Heavenly Verbs, Headache Verbs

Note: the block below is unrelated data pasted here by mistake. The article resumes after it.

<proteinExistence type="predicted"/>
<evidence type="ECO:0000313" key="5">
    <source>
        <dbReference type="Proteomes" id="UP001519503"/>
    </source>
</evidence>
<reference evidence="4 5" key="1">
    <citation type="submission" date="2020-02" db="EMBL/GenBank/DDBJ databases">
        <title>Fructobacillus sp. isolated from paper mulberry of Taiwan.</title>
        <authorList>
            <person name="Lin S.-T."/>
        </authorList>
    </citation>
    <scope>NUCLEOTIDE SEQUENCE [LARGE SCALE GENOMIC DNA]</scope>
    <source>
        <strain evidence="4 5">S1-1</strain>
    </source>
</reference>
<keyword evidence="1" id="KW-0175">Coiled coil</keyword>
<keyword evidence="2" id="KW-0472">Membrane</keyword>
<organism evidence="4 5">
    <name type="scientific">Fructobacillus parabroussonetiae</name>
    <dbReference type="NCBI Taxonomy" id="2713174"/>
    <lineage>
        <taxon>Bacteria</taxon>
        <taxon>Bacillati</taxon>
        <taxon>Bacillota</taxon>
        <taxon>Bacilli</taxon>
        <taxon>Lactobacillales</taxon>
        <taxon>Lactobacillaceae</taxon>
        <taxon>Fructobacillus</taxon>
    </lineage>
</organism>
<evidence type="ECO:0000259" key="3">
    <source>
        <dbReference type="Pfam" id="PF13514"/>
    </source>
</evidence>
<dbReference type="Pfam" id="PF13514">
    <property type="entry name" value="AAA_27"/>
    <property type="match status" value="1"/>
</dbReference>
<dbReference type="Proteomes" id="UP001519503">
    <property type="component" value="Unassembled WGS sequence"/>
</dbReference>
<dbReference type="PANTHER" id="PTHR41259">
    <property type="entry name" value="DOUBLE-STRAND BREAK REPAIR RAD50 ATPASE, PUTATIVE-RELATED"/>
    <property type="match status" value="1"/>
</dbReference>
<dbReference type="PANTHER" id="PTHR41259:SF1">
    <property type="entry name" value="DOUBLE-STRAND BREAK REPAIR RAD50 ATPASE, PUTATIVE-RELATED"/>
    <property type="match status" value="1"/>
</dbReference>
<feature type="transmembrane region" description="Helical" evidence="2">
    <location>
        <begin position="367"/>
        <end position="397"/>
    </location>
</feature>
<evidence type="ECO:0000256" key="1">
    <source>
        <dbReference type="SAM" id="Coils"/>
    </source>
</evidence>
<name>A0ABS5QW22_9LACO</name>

A sampling of especially fetching, and frustrating, action words Two chapters and three appendices in Vex, Hex, Smash, Smooch exist to help you sort out and sift through some of the trickiest verbs in English. They might be verbs with irregular past-tense forms. They might be phrasal verbs, action words that change depending on the adverb or preposition they hitch up with. They might be verbs that are often used, misused, abused, and confused. These are the headache verbs. But for every headache verb there is a heavenly one: a term that is endlessly rich and carries mysterious power. It may be a word whose meaning has shifted over time, so that it has many different layers of meaning. We want to understand them all, and to select the perfect verb for every sentence. I will use this space to showcase both heavenly verbs and headache verbs, rotating a different set of verbs in every few weeks. Some of these verbs appear in Vex, Hex, Smash, Smooch, some of them appear only here. (New batch, added 7/20/18) Gank. Think of this a skanky version of purloin. You’ll find this verb in print and online slang dictionaries—but also in the Oxford English Dictionary. For casual speculation about the roots of gank, look no further than online video-game forums. Gank has been used in gaming communities for decades to mean “defeating an opponent in a surreptitious way,” as when you gang up against them. The verb can be used by the rest of us, though, as a synonym for taking or stealing property or even defrauding someone. And it can be lowbrow or high-. N.W.A used it in in the 1987 song “Dopeman,” and Erin Belieu gave it prominence in her 2018 poem “Pity the Doctor, Not the Disease.” Geeks. He geeks out every night after the others leave. Get. This diminutive verb has “gotten” a multitude of meanings in the past century, many of them casual. Theodore Bernstein calls it, along with fix, “one of the handiest tools of the language.” It is right up there with be, see, have, do, and say as one of the most frequent main verbs of a sentence. Get has come to mean “earn,” “catch,” “prepare,” “seize,” “puzzle,” “kill,” “cause,” “memorize,” and “understand.” For starters. It can appear as a helping verb in any and all of the following permutations: get going, get sick, get started, get talking, and get tired. And check it out as a phrasal verb: get away with and get under way. Sometimes it’s just idiomatic, as in get a life, get it free, get it on, and get your goat. Then there is get married, which really set off Ambrose Bierce. In Write It Right, the 19th-century journalist and satirist opined that if got married is correct, we should also say got dead instead of die. Get across/ after/ along/ around/ at/ away/ away with/ back/ back at/ back into/ the best of/ on/ over/ rid of/ through/ together/ up. Get is one of those verbs that gets around. It pairs with too many particles to name here. And the pairs themselves often have multiple meanings. Get around means something different if you’re talking about your promiscuous cousin or your less mobile great-grandfather. Get over is the same whether you’re talking about a cold or an ex. Get rid of. It’s not stirring, but it helps us get rid of the Latinate eliminate. “Get up, stand up.” “Get up, stand up” is subversive, verging on profound. Bob Marley and his cowriter, Peter Tosh, turned a trio of phrasal verbs (get up, stand up, and don’t give up) into a rallying cry for resisting oppression. Ghost. If this verb meant only “to ghostwrite,” would eHarmony have an advice column about it? These days, ghosting someone means cutting off all contact without so much as a “boo.” Merriam-Webster online added this use of “ghost” in February, 2017, noting that social media plays a big part in current uses of ghosting (e.g., ghosting your friend or romantic partner by ignoring their messages). Basically, this is a verb for what we use to call “being passive aggressive.” Give way. Intransitive, as in “the door gave way.” Glance/Glimpse. Both these words involve quick looks. If your look obtains only a partial picture, you’ve glimpsed something. When someone glances at something, exactly how much that person saw remains ambiguous. A woman could discern a blind date’s fears in one glance, or be so preoccupied that she sees nothing when glancing at her menu. The words also operate differently when they shift into nouniness: we take a glance and catch a glimpse. Back in verbitude, glimpse can take direct objects, as in She glimpsed dust bunnies in the corners of his room, but glance doesn’t, as in He glanced at her and quickly shut his door. Glean. Glean does not mean “learn,” “find,” “acquire,” “deduce,” “collect,” “derive,” “obtain,” “garner,” or “get.” Nor does it mean “gather.” Literally, to glean is “to collect in bits what has been left by the reaper.” But since the 14th century it has broadened to mean “to collect bits with great effort.” But that still gives it a pretty precise shade of meaning. Glisten. Think of the distinctions English allows us to make among qualities of light: the difference between glow, gleam, glimmer, and glitter. Glisten, which suggest reflected light as well as a sparkling luster, adds the effect produced by moisture, as in, “Slate roofs glisten after a light rain.” Glug. Both the noun and the verb are used to imitate the gurgling sound of water. (Warning: This word is closely related to glub.) The verb form allows us to change the phrase the glug-glug of the water coming out of the jug to the water glugged out of the jug. While some dictionaries don’t recognize glug as a noun, Merriam-Webster online pours out definitions of both the noun and the verb.